The industry has long embraced Section 230, a section of Title 47 of the United States Code that classifies them as part of the telecommunications industry. That particular law immunizes social media platforms and users from legal liability for online information provided by third parties. The section also protects web hosts from liability for voluntarily and in good faith editing or restricting access to objectionable material, even if the material is constitutionally protected. These protections do not apply to what is traditionally known as “the media.” That is an important distinction.

The FCC also regulates related to the foreign ownership of telecommunications companies, broadcast, and cable companies, in that it is not allowed. If TikTok expects protection under Section 230, it has to abide by all the FCC regulations, including ownership. In that case, the legislation is consistent with US law.

News media or Telecom?

However, the CEO of TikTok has made the case that the legislation infringes on the First Amendment rights of the company, creators, and users because… wait for it … TikTok is a major source of news for users. In other words, it is a news medium. According to TikTok, 43 percent of users rely on the app for daily news. But that sets up an entirely different problem.

Print, broadcast, and cable media are bound by ethics and laws to print truth. If they knowingly publish defamatory and untrue information, they can be sued by the injured party. That was most recently and famously demonstrated in the lawsuits against Fox News and Rudy Guiliani for intentionally spreading lies about election technology related to the 2020 US election.

Those same lies were and still are spread on social media platforms, including TikTok, with impunity under the protection of Section 230. But if they are a news medium, the protections of Section 230 go away and TikTok and creators who spread disinformation can now be held accountable for libel and slander.
Social media companies can adjust algorithms limiting what kind of information can be distributed on their networks and they reluctantly apply those restrictions when they are pushed to. But they can’t be sued for disseminating that information under Section 230. If they

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Scam Bucket: Credit card fraud is inevitable

You can do everything right, but credit card fraud is inevitable.

In recent weeks, Cyber Protection Magazine has fielded calls and emails from people who have followed all the best-known techniques for securing banking, debit, and credit card information. That includes bank notifications every time the card is used, multi-factor authentication (MFA), biometrics, and limiting the use of a card for specific transactions. These readers still experienced unauthorized use of their payment cards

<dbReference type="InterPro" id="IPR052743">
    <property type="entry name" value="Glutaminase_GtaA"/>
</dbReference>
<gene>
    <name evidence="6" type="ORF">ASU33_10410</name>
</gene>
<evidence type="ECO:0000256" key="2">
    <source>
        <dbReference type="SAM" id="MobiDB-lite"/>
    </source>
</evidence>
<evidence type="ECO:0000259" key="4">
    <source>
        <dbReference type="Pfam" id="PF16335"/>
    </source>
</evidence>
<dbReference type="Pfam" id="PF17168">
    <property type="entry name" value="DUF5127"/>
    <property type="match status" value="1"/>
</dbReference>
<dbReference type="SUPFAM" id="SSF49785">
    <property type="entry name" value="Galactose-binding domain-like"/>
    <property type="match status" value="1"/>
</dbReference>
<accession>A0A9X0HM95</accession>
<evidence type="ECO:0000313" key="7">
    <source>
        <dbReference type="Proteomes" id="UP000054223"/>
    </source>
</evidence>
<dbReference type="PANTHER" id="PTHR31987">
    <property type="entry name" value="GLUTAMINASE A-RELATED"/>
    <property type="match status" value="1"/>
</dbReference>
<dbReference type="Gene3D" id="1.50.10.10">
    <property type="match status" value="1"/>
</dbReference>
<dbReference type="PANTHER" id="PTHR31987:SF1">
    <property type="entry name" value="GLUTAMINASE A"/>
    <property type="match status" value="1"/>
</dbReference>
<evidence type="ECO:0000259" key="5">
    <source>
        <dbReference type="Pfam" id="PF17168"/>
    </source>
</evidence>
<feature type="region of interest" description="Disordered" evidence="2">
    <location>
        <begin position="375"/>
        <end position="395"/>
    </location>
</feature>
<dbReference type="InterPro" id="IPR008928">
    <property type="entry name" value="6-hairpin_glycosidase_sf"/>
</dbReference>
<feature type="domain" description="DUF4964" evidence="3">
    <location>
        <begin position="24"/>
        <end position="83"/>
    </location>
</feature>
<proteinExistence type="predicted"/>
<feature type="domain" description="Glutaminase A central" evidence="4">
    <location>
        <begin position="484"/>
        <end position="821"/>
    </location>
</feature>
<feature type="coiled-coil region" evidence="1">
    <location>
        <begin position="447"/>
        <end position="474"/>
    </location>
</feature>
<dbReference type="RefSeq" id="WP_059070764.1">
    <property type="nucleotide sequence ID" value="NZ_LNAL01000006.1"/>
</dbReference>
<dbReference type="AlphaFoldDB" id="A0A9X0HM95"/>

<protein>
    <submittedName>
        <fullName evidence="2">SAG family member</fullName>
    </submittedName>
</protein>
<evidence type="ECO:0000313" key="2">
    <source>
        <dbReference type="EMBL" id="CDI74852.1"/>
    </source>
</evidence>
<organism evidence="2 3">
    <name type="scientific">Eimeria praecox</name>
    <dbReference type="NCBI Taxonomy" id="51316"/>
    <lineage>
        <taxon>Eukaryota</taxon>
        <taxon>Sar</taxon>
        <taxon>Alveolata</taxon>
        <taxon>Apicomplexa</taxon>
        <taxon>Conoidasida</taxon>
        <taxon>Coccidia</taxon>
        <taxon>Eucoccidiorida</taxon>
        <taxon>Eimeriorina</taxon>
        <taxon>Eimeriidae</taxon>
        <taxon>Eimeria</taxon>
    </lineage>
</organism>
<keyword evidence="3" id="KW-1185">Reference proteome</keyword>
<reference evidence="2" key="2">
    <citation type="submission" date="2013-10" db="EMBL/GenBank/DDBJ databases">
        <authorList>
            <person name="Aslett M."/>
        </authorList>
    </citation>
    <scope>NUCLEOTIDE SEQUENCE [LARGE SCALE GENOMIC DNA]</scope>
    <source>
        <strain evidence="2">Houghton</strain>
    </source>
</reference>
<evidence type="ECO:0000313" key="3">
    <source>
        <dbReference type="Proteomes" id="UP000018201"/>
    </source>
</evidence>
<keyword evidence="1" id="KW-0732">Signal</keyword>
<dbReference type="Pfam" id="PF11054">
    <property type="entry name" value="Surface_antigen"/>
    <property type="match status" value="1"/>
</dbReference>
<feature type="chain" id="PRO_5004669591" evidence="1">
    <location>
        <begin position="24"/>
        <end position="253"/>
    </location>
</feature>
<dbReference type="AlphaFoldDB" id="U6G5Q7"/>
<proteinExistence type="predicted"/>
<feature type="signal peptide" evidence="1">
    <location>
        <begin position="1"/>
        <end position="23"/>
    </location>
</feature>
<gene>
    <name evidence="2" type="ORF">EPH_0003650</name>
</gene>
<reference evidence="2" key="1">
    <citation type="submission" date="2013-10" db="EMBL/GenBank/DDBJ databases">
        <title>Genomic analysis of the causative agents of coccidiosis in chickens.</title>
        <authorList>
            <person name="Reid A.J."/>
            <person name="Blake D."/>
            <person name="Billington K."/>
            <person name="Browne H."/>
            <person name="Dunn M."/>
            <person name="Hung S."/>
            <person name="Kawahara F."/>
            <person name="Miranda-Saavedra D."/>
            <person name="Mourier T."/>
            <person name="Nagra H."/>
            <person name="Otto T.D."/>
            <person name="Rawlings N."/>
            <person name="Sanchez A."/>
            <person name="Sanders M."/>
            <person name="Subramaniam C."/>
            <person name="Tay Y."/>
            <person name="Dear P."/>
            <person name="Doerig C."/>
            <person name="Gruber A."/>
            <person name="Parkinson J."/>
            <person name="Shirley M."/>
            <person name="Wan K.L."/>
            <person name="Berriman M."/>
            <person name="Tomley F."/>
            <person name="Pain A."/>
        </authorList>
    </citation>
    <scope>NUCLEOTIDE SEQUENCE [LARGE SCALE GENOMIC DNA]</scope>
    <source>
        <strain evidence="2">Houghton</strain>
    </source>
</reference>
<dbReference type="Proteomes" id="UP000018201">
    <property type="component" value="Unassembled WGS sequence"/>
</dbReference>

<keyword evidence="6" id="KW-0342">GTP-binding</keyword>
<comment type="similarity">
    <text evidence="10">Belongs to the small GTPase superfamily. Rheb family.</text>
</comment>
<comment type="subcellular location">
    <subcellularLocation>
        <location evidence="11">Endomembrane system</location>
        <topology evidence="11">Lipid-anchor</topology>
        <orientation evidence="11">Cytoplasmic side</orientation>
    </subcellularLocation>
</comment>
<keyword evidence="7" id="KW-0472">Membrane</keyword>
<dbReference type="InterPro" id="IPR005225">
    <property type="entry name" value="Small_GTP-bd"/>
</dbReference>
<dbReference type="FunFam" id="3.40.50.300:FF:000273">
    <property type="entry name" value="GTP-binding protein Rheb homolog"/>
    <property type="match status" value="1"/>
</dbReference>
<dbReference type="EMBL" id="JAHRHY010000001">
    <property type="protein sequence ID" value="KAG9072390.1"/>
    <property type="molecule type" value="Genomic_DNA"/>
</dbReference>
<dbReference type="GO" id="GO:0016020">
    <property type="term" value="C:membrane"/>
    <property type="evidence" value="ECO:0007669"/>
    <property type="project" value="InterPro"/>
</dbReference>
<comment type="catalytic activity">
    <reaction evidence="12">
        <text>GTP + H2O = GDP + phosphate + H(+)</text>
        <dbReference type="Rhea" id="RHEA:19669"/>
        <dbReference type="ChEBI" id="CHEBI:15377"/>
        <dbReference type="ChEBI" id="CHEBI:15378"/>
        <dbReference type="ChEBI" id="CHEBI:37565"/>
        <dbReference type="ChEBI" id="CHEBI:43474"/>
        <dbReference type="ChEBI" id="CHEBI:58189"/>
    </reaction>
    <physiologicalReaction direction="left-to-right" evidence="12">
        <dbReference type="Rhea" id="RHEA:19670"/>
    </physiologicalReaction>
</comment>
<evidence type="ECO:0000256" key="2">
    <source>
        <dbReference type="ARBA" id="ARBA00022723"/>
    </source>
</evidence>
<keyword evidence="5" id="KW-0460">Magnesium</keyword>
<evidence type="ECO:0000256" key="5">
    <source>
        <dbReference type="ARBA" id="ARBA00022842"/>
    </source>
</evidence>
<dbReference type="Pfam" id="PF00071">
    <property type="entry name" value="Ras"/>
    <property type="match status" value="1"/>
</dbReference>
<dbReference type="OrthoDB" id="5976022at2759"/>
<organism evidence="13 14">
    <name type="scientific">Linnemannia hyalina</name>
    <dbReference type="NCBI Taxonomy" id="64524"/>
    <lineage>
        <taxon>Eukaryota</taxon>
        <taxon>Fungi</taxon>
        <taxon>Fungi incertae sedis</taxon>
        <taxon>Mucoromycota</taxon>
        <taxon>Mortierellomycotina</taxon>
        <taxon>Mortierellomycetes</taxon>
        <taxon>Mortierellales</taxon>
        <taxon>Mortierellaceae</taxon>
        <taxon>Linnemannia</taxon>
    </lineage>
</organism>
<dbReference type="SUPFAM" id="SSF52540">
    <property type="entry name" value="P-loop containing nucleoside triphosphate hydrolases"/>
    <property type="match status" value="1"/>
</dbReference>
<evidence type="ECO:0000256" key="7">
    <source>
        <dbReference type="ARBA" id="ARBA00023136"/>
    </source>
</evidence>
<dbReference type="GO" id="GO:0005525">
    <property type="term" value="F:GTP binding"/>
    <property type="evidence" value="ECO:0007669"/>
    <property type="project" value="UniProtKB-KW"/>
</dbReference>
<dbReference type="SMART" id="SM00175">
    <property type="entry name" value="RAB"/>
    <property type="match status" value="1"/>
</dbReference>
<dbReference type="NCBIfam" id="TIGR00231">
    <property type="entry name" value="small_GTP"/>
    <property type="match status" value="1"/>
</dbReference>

How does that happen?

The market for criminal use of legitimate credit cards is a well-known “secret.” The most common sites are found on the DarkWeb, but occasionally they pop up on Meta sites, where they can reap thousands of dollars before Meta gets around to kicking them off, generally without prosecution.

The criminals collect most of this information through phishing attacks using email, but also on Facebook and Instagram, and falling for a phishing scam may negate victims’ claims they “did everything right.” Criminals, however, are getting more sophisticated. Enterprises selling the card information gather it by sending fraudulent emails or text messages, posing as legitimate entities, and tricking individuals into providing their credit card information. Then there is basic social engineering, manipulating victims into revealing their credit card information through phone calls, and QR codes.

Even more sophisticated, criminals will install skimming devices on ATMs, gas pumps, or point-of-sale terminals to capture credit card information when cards are swiped or inserted. While it may not be obvious that the skimmers have been added to the terminal, it is fairly easy to determine if it is legitimate. Legitimate card readers cannot be easily removed, while skimmers may be held on with a simple adhesive. Some locations, like Costco fueling stations, place tape over the reader and, if broken, can alert users and the vendor that there may have been a breach.

No one is completely safe

But by and large, data breaches are the most common source of stolen credit card information, and that is something most victims cannot do anything about.

By hacking into databases of companies or financial institutions criminals steal terabytes of credit card information. Employees of companies or financial institutions may access and sell credit card information, posting the information of those above, carding forums. Criminals exchange...